The Immortal Decade: A Connecticut Band's Homage To The '90s

Aug 4, 2017
Chion Wolf / WNPR

Coming up, we find out how New Haven's new Elm City Party Bike is motivating some to pedal for their beer.

But first, members of the Hartford-based, '90s-inspired rock band Audio Jane join us live in WNPR’s Studio 3.

We talk about their local roots and listen to songs off their 2017 release -- an album called Naive

As some high profile Massachusetts politicians criticize recent legislation that paves the way for casinos in the commonwealth to serve alcohol until 4 a.m., elected officials in communities where resort casinos will operate are generally supportive of the law.

The change allows the Massachusetts Gaming Commission to issue liquor licenses allowing casinos to serve alcohol to people gambling on casino floors until 4 a.m. The new time, which amounts to a two-hour extension, was included in the state budget Governor Charlie Baker signed into law.

Lawmakers in the Connecticut House of Representatives voted unanimously on Wednesday to create more opportunities for locally brewed beer in the state.

Ryan Caron King / WNPR

This hour, we listen back to our recent panel discussion at B:Hive Bridgeport, a coworking space in the Park City's downtown. There, we met up with Bridgeport residents and lawmakers for a taste of the city's history, politics, culture… and even some locally-made gin! 

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Public health officials worldwide are calling on their governments to get tough on alcohol marketing. A special issue of the scientific journal Addiction, edited by a UConn professor, finds that alcohol marketing to young people has a direct link to early drinking. And social media also plays a crucial role. 

Ken Hawkins / Creative Commons

Whether it's red or white, boxed or bottled -- few beverages stimulate the senses quite like a glass of wine does. Still, the science behind how the human body "tastes" wine -- well, it's more complex than you might think.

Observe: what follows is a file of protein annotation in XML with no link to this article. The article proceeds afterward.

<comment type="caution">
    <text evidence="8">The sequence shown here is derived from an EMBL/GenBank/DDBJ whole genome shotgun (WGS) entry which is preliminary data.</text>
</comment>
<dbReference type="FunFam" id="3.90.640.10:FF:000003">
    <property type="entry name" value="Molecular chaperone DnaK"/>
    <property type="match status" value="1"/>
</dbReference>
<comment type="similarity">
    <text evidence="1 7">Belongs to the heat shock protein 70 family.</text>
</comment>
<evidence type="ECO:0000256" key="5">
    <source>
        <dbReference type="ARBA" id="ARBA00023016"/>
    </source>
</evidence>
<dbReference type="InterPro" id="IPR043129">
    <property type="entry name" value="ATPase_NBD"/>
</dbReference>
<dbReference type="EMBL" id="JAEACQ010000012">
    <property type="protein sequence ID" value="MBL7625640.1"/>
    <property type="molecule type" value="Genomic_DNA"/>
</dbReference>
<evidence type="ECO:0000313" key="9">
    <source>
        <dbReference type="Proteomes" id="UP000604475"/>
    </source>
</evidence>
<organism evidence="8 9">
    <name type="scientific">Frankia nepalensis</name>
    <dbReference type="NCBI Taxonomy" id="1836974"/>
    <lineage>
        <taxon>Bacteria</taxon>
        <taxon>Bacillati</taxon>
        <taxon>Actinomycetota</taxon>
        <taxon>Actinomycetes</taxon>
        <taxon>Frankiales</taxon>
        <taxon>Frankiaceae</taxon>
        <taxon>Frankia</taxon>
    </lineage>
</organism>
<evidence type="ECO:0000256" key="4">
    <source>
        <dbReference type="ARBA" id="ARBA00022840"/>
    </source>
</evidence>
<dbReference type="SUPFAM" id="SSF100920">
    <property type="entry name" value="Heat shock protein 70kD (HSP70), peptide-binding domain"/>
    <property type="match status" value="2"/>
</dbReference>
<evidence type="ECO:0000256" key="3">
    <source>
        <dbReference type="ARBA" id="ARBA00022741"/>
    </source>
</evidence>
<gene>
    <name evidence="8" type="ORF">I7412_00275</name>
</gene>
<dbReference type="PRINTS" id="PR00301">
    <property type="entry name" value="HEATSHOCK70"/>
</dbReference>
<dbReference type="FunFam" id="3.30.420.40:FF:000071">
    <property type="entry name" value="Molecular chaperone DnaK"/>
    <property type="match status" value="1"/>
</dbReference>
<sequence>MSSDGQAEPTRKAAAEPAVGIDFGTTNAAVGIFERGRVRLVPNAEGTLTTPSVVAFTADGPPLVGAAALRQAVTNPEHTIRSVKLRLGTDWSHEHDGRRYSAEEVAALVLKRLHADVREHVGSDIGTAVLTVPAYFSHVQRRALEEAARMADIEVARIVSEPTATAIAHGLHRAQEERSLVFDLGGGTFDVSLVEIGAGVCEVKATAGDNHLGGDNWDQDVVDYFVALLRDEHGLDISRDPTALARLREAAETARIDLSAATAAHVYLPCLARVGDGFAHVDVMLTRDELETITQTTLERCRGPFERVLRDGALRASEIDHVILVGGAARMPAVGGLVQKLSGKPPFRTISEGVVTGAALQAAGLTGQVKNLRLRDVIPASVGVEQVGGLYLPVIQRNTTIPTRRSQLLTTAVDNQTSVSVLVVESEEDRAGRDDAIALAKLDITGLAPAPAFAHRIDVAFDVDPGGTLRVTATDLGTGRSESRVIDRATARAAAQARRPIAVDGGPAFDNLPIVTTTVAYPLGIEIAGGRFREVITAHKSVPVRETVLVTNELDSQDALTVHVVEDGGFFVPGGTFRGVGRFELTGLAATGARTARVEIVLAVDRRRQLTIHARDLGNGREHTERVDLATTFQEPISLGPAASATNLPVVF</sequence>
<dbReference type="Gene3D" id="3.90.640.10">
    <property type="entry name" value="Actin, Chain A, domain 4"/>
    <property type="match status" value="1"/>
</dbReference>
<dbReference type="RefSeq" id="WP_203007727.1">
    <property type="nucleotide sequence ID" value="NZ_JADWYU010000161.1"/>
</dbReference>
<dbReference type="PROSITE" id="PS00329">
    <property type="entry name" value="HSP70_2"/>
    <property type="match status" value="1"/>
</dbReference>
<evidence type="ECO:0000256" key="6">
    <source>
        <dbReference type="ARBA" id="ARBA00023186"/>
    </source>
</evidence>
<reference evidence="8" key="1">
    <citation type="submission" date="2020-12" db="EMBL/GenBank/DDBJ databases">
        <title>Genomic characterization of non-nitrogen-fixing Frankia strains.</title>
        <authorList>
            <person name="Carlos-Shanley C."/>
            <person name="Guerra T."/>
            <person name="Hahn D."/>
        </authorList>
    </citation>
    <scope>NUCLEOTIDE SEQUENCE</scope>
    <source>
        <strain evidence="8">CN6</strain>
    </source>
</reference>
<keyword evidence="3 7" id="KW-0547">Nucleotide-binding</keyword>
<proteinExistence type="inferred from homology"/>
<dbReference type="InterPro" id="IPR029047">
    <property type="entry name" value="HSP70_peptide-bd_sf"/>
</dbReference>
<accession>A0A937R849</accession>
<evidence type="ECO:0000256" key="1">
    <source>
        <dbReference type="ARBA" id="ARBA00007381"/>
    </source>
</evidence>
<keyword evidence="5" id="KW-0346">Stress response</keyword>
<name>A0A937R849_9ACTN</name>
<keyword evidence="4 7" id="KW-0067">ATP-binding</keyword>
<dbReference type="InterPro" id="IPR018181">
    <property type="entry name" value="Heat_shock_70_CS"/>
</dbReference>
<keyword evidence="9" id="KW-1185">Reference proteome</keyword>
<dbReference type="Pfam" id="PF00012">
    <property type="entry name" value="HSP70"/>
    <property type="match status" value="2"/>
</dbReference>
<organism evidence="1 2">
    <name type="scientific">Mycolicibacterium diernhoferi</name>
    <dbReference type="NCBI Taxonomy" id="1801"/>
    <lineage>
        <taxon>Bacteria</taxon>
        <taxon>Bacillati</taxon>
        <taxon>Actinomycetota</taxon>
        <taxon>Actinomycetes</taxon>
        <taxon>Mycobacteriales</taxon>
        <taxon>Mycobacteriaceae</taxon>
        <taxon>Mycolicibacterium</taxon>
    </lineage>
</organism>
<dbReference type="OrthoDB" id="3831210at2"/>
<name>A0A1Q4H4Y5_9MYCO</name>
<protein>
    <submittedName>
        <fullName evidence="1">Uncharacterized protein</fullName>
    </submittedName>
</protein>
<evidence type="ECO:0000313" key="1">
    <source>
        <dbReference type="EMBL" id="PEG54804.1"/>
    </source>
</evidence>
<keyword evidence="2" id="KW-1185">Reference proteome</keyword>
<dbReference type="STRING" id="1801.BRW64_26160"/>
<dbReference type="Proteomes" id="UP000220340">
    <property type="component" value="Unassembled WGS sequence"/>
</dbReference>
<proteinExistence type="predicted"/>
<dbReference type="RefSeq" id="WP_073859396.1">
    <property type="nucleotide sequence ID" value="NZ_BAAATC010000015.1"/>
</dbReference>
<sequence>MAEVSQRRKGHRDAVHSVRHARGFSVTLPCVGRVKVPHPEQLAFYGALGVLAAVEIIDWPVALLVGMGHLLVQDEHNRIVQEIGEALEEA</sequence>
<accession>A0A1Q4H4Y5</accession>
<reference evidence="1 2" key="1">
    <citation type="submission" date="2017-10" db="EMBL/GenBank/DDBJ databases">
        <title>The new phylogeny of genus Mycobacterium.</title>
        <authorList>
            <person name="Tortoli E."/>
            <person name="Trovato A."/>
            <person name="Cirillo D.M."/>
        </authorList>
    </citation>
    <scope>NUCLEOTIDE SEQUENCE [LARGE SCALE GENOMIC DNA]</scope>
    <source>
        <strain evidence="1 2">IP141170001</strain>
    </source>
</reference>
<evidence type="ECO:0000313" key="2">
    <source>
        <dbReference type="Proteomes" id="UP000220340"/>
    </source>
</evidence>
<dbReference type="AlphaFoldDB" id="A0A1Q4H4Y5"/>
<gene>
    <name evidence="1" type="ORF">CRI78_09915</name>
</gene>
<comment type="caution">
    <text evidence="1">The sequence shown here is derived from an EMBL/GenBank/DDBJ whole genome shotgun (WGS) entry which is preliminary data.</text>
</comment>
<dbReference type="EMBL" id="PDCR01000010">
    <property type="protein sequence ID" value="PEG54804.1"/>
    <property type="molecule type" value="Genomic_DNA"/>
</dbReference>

Hailshadow/iStock / Thinkstock

One of Connecticut’s AAA affiliates announced it will now resume issuing drivers licenses to non-members, after the state threatened to sue.

Alex Ranaldi / Creative Commons

The two liquor retailers who had been openly defying Connecticut laws on minimum prices have backed down on their crusade. Total Wine & More, the first chain to begin advertising illegal discounts, has agreed to raise its prices, and will pay a fine to the state of $37,500. 

Derek Gavey/flickr creative commons

Two liquor chains who are openly flouting state law on minimum pricing of alcohol are creating fresh political tension over the issue. 

While a sense of inevitability often surrounds the topic of teen drinking, adults can play an important role in preventing underage alcohol use.

Two recent studies provide guidance for parents. One finds that parents who set limits in a warm and supportive environment reduced the risk that their adolescent children would binge drink. The other study reports on the potential of a home-based program that educates parents and children about alcohol prevention.

Marvel

Last Friday, "Captain America: Civil War" debuted in theaters. It is the inaugural film in 2016's summer movie season. It's also the third Captain America picture. And people are calling it The Avengers 2.5. It is the first movie in Phase Three of the Marvel Cinematic Universe, of which it is the thirteenth film. Some people are choosing sides, declaring allegiance to one "team" or another. Some people just want to know if Bucky got his plums.

Alan Cleaver / Creative Commons

Pre-prohibition research into alcohol use and consumption was wiped out when the country dried out in the 1920s. In response, American "alcohol science" was created in the post-prohibition era to bring alcohol abuse into the medical realm, triggering a cultural explosion between advocates on each side of the wet/dry divide. It was in this arena that Alcoholics Anonymous was born. 

David Shankbone / Creative Commons

A large crowd of package store owners has gathered at the state Capitol to oppose the governor's proposal to eliminate minimum pricing rules in Connecticut for certain alcoholic beverages.

David Shankbone / Creative Commons

Connecticut lawmakers are getting public input on several possible changes to state liquor laws.

Thor / Creative Commons

The CDC this week recommended women between the ages of 15 and 44 not drink alcohol unless they're on birth control. Why run the risk to the baby if there's a chance you could be pregnant and not yet know it?

Some question whether the caution against any alcohol instills a fear that outweighs the risk, while others chafe at the condescension that targets only women, and not the men who get them pregnant.